On Mon, Aug 22, 2016 at 5:21 AM, Hector Rivas Gandara <
hector.rivas.gandara(a)digital.cabinet-office.gov.uk> wrote:

This all sounds great. Sounds like you just want options to (1)
configure
which port Consul DNS binds to, and (2) toggle whether or not it makes
changes to /etc/resolv.conf, at minimum.
Yeah, that would be the minimum required.

Then, I would add:

(3) override the recursors to be used by consul.

With those 3x options, consul can be configured to support any
scenario without having to fork any release.

Is this something you'd want to configure Consul to do, or
would you configure your upstream component like dnsmasq or bind to
only hit
the Consul DNS server port when it receives a query for that search
domain?

Yes, that should be the pattern.

You also mentioned you don't like Consul's recursor behaviour, and want
to
"turn it off". Independently, other people have asked for Consul to be
able
to do more recursing, by being able to provide it a list of IPs to
recurse
to *in addition* to the ones it pulls out of /etc/resolv.conf. So I
see a
few use cases people might have:

(a) make Consul not do any recursing at all, and let the logic live
upstream
(in something like dnsmasq or bind) to try a different server when
Consul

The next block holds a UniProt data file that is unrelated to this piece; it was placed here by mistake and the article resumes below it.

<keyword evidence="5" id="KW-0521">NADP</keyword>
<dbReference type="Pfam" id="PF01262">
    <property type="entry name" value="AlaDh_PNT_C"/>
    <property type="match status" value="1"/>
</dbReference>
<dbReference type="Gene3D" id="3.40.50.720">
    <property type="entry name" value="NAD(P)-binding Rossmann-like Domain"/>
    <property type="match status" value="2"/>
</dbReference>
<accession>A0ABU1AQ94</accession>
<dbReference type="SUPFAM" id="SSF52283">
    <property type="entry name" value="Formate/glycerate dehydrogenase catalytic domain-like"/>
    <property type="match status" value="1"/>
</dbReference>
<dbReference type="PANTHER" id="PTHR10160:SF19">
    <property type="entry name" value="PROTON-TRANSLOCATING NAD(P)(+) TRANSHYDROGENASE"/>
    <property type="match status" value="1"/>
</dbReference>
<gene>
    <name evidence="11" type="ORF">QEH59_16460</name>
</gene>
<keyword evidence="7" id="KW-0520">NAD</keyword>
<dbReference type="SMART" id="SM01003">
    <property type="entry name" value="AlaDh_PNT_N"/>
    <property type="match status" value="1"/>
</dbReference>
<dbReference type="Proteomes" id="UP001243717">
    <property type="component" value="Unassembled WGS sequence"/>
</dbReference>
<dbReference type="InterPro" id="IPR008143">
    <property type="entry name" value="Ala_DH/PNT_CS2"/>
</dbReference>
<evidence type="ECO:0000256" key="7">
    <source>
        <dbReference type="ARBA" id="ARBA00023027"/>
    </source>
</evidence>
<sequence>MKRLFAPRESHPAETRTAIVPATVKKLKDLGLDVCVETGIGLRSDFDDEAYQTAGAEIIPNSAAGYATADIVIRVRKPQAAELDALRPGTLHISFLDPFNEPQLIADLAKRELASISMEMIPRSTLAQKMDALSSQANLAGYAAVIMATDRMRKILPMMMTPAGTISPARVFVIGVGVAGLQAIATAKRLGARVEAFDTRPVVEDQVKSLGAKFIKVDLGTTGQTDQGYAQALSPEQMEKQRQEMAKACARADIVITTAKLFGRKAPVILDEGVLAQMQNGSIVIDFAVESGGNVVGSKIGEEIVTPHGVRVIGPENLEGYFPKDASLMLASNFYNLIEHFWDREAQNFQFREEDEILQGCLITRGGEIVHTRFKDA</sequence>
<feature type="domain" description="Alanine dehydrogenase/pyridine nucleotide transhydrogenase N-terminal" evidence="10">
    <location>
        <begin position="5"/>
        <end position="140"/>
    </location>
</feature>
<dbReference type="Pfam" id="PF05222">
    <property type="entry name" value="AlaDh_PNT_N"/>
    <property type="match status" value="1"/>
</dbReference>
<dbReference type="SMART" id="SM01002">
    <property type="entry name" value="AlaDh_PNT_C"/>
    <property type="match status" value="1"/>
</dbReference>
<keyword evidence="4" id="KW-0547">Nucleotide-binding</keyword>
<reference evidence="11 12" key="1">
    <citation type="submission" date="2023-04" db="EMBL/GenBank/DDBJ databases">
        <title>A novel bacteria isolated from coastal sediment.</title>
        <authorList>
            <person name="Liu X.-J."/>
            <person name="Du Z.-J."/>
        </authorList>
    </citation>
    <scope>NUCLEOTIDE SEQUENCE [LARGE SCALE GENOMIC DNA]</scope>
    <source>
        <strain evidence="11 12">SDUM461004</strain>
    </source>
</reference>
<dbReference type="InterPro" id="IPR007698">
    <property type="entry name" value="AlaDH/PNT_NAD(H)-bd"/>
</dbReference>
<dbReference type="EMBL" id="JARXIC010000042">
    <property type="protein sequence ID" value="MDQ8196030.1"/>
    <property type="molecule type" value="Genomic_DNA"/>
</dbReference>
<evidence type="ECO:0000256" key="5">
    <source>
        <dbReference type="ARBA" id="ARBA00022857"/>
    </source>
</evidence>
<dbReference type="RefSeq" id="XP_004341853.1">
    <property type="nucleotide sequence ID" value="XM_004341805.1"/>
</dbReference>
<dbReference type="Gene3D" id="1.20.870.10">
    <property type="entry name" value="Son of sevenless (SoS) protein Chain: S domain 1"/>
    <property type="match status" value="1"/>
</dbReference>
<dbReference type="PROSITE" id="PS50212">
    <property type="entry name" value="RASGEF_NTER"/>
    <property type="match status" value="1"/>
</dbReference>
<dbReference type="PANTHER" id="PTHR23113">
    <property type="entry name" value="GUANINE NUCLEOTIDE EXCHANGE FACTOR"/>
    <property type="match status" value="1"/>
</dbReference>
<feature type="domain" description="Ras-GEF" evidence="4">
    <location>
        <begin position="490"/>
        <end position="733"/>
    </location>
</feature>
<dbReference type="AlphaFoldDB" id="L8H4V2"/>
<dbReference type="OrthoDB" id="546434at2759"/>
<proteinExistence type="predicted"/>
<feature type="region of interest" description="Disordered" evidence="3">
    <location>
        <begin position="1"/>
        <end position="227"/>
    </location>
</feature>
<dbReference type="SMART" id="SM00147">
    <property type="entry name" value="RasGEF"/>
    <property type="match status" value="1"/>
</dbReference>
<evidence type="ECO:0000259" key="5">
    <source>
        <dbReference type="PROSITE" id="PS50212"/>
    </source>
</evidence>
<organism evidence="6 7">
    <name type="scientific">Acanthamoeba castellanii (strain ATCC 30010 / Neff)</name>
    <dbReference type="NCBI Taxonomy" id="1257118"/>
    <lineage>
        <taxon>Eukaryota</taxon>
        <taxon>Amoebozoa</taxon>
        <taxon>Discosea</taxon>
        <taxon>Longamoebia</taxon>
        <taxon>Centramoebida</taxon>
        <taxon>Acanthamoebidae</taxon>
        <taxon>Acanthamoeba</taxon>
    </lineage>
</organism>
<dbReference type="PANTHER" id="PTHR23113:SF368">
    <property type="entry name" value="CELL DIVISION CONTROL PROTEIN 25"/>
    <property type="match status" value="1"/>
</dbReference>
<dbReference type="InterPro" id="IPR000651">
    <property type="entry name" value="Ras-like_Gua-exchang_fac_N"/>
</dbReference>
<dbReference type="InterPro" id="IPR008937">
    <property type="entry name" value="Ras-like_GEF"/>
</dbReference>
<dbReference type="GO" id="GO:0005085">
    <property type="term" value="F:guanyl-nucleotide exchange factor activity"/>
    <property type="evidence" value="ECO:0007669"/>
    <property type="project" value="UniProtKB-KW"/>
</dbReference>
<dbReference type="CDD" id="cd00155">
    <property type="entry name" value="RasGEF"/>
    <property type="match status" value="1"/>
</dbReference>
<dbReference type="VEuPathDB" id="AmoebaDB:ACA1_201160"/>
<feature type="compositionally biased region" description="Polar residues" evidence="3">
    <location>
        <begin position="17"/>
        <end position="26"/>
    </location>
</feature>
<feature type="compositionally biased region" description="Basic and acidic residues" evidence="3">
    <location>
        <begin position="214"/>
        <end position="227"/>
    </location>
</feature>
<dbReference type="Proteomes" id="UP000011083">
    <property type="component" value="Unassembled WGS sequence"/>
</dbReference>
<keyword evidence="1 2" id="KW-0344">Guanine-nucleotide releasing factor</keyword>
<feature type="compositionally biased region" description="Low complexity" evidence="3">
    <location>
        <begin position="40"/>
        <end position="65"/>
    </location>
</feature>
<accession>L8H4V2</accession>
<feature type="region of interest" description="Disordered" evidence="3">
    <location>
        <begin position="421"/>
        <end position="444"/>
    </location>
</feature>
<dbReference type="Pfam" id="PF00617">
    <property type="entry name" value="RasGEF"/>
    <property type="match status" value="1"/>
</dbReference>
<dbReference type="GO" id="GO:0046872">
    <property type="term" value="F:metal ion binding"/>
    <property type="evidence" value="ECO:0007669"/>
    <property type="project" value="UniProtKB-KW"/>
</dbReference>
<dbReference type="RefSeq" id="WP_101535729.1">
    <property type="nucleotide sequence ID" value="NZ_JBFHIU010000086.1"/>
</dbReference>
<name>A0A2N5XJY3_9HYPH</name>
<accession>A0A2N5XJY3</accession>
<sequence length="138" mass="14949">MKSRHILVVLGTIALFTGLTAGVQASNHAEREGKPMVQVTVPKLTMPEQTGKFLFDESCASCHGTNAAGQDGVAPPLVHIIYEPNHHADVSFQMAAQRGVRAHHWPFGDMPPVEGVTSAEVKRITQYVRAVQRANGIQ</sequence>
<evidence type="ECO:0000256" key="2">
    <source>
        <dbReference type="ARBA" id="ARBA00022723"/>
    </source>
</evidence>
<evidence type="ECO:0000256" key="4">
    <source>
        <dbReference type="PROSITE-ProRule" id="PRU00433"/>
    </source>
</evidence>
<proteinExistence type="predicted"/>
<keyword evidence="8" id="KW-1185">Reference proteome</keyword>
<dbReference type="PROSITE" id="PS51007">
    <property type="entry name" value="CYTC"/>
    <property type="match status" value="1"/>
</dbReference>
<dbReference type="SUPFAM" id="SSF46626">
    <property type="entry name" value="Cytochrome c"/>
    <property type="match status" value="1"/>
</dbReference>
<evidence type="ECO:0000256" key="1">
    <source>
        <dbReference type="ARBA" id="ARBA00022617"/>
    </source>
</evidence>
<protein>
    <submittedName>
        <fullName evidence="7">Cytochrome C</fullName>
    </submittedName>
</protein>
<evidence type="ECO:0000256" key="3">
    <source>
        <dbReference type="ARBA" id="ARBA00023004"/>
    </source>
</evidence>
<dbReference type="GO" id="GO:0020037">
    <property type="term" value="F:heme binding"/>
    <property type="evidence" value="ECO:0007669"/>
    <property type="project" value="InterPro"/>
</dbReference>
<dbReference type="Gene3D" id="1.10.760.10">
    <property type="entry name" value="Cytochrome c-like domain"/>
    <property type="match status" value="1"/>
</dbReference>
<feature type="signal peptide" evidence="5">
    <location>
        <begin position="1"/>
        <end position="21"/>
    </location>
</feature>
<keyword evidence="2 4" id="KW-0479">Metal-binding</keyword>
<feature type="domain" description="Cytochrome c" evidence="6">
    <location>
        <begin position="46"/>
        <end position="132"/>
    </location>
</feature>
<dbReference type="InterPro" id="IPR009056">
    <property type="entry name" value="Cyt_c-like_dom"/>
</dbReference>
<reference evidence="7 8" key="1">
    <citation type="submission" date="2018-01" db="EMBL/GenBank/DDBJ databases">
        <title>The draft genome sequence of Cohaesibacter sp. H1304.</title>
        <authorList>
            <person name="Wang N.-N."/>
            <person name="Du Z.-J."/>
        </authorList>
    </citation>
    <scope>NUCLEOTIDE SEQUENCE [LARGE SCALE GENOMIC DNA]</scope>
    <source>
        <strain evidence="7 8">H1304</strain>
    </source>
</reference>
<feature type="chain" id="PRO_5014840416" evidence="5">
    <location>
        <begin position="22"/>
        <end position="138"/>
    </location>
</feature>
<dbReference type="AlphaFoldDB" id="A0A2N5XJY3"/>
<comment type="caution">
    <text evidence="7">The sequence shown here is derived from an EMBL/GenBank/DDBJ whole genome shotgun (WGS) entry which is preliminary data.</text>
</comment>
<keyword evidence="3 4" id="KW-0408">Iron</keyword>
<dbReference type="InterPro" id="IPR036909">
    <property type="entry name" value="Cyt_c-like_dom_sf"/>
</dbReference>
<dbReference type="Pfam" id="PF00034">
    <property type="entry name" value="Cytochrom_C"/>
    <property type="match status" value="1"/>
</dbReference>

isn't able to resolve an address
(b) doesn't matter at all what Consul recursing does, because you want
to
configure something like dnsmasq to only send queries to Consul when it
matches a certain domain, so no matter how Consul is configured to
recurse,
in practice this would never happen
(c) doesn't matter at all what Consul recursing does, because you want
to
configure Consul itself to only handle queries which match a certain
domain,
so no matter how Consul is configured to recurse, in practice this would
never happen
(d) be able to override the set of recursors Consul uses (instead of
what it
reads out of /etc/resolv.conf), so that you could set it to an empty
array
or whatever you like -- this is one way to generalize use case (a)
(e) be able to add a set of recursors to the ones Consul reads out of
/etc/resolv.conf, because the stuff in /etc/resolv.conf is determined
by the
BOSH Director, and not necessarily something you want to mess with, but